Art Interlude: Homeward Bounders

This is a quick one–but I realized that I wanted to share the various art I’d found from the book, so here we go! We’ll start off with the cover art that’s the absolute best, to my mind:


(HarperCollins, 2010)

Sigh.  This beautiful cover belongs to the UK edition.  I don’t know why they don’t have this set of covers for books by DWJ available Stateside.   This captures not only the magic of the whole thing, but the game-play aspect.  It shows Them, in looming villainy goodness, it shows our three characters (though surprisingly our female character is front and center rather than Jamie).  The silhouettes look cool, but the kids look like kids–not young adults.  Everything about this cover labels it as something I would pick up and read. (Not to mention I love the way the author’s name is written across the top.)


(Harper Trophy, 2002)

This is the most recent US edition.  It’s not the worst of the lot, admittedly.  Big image of main character with the looming Them in the background.  But there’s nothing to really give the story a sense of place and magic.  There’s nothing particularly interesting about our hero here–except that he comes off as clearly Brit and looks to be a school boy.  It’s a cover that wouldn’t really draw me by image–though the title is still eye-catching.


(Mammoth, 1990)

I think this a purely UK edition.  I don’t know if they were trying to evoke a Harry Potter-like interest here, but Jamie looks quite sullen and angry.  With the looming death-head Them in the background and the entire school-like building lit up with mystic light, it’s easy to see this as a story where the kid gets mad and calls up something magically bad.  That magic baddie decides it will go and make the whole school either a) disintegrate b)take off into space c)vanish into some other realm.  It’s really doesn’t communicate the story from the book.


(HarperCollins, 2000)

Not sure if this one was available only in the UK, but I’ve never seen the cover here. Some good elements here: The giant anchor, the three protagonists, the looming Them.  Interestingly, it’s our other male character featured dead-center here.  He pops out in his silvery clothes.  There’s a bit too much red in this shot for the other characters to be seen as clearly,and that may be more a facet of the image capture than the actual cover.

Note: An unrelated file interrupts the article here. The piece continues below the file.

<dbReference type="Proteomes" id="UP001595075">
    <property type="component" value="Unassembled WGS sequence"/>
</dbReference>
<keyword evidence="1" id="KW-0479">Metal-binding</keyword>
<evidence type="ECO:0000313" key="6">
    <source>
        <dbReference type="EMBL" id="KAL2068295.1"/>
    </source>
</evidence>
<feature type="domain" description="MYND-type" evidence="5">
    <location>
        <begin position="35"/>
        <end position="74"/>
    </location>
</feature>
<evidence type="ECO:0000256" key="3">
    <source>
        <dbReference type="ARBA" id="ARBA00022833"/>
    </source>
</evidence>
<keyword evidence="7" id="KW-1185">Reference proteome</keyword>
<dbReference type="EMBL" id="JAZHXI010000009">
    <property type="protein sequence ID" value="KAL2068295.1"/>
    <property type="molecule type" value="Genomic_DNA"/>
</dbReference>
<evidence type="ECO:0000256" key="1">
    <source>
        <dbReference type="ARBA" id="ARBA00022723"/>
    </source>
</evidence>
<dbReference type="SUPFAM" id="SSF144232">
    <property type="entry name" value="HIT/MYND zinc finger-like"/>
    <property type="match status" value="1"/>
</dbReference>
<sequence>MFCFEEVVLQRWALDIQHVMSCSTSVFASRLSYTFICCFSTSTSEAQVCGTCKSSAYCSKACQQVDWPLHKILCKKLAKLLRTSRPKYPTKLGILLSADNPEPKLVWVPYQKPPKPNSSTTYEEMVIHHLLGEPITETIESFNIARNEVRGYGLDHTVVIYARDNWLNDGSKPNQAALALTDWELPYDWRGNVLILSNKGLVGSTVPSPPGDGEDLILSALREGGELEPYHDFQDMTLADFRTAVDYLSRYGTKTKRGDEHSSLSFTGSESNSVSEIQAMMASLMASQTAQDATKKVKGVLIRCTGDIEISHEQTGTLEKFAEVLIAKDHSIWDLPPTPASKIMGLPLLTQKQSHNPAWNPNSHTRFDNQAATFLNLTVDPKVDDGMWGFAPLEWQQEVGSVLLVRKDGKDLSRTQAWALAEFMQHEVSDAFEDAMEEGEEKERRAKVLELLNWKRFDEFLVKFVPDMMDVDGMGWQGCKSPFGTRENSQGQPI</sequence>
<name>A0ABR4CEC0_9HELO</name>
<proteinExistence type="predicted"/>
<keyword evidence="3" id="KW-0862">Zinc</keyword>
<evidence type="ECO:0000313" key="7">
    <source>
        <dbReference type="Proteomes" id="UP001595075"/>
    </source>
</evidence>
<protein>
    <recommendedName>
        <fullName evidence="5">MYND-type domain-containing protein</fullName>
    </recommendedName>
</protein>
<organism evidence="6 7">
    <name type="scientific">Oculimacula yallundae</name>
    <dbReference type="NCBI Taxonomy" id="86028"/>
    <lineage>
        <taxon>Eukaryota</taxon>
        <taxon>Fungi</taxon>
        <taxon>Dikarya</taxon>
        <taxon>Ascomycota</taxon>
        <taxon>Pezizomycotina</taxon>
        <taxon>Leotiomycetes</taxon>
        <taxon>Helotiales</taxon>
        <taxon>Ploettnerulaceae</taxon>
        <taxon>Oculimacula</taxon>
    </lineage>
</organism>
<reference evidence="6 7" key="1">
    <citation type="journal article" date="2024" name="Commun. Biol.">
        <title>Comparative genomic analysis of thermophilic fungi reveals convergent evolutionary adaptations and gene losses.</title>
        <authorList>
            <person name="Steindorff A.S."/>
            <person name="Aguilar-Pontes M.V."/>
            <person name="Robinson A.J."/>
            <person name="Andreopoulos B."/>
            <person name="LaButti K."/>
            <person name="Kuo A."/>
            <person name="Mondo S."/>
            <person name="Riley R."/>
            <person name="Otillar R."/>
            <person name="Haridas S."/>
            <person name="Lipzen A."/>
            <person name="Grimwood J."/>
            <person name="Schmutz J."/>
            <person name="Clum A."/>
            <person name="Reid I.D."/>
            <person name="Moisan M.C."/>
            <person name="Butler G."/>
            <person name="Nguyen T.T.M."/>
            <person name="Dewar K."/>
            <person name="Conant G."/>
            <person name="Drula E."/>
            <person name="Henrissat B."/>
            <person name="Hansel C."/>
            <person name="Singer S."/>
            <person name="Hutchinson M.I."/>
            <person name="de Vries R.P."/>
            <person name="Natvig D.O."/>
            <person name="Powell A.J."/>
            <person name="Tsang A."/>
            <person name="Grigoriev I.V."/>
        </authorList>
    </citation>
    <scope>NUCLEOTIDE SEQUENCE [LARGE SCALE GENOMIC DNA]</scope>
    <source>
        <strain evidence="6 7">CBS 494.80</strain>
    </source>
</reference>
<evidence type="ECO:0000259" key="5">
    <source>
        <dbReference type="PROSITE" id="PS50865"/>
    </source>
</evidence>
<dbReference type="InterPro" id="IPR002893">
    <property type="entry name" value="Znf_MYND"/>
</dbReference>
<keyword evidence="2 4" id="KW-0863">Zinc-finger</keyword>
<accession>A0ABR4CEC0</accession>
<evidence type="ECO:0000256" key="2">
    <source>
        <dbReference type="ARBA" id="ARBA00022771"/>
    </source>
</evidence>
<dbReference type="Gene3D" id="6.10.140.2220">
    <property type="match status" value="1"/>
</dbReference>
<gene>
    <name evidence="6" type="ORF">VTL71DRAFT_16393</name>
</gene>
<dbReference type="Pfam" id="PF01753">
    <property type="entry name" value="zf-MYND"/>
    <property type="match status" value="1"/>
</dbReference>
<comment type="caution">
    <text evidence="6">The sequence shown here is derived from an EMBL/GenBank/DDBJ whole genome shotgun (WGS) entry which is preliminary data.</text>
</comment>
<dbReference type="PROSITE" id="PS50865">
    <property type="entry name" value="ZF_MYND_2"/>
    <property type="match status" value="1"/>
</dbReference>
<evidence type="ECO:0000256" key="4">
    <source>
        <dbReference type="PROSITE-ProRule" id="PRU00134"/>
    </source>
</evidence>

(Ace, 1986)

This is the odd one out cover, featuring not people, but the Flying Dutchman as the subject matter.  It’s . . . more of an adult paperback pulp cover than the traditional children’s cover, but it’s likely one I would have snagged back in the day.  Despite the minimal detail, the mysterious flying ship plus the title and tag line would have sold me into trying it.


Not sure of the publication for this one but Yeesh.  I really don’t know what this is supposed to be. Bone mutant elephant creatures attack a guy?  It’s my least favorite of the entire set of covers.



(MacMillan, 1981)

This is the cover from the first UK edition.  While I don’t love it, it’s certainly foreboding enough, with lots of strange and disturbing details.  The floating kid’s head in the middle is a little too disturbing to my mind, but still it does capture the essence of the story.

That’s all the actual cover images I can find, though I know I had another cover image at my library when I was growing up.  I can’t find the particular art anywhere online that I’ve looked so far.

What’s your favorite cover?  Comments welcome!


About Stephanie Whelan

I'm a children's librarian with a life-long love of all things science fiction and fantasy.

Posted on May 18, 2015, in Art Interlude, General Posts and tagged , , , , , , , , , , , , , . Bookmark the permalink. 3 Comments.

  1. Lory @ Emerald City Book Review

    #1 is the best design of these for sure. I have a fondness for #5, which I used to own (what happened to that one??). It doesn’t bring out much about the book but at least it’s attractive. I also own #6 and apparently hang on to it for its sheer weirdness. #2 is too blah — all the covers done in that publishing line have a certain sameness about them. The others are just bad. Is there a hotly contested “Worst DWJ cover art” contest out there that we don’t know about? The designers seem to be going for that a lot of the time. I notice that Goodreads doesn’t even have the cover from the Greenwillow hardcover edition, but as far as I recall it’s not that exciting, just an image of the fortress of “Them.” Thanks for the cover comparing fun anyway!

  2. It’s so interesting to see the evolution of styles and cover elements on the same book cover through a succession of years. At the time of publication, they must have been considered perfectly acceptable, but look at them a few years on, and the question is always, “Who OK’d THAT?!?”

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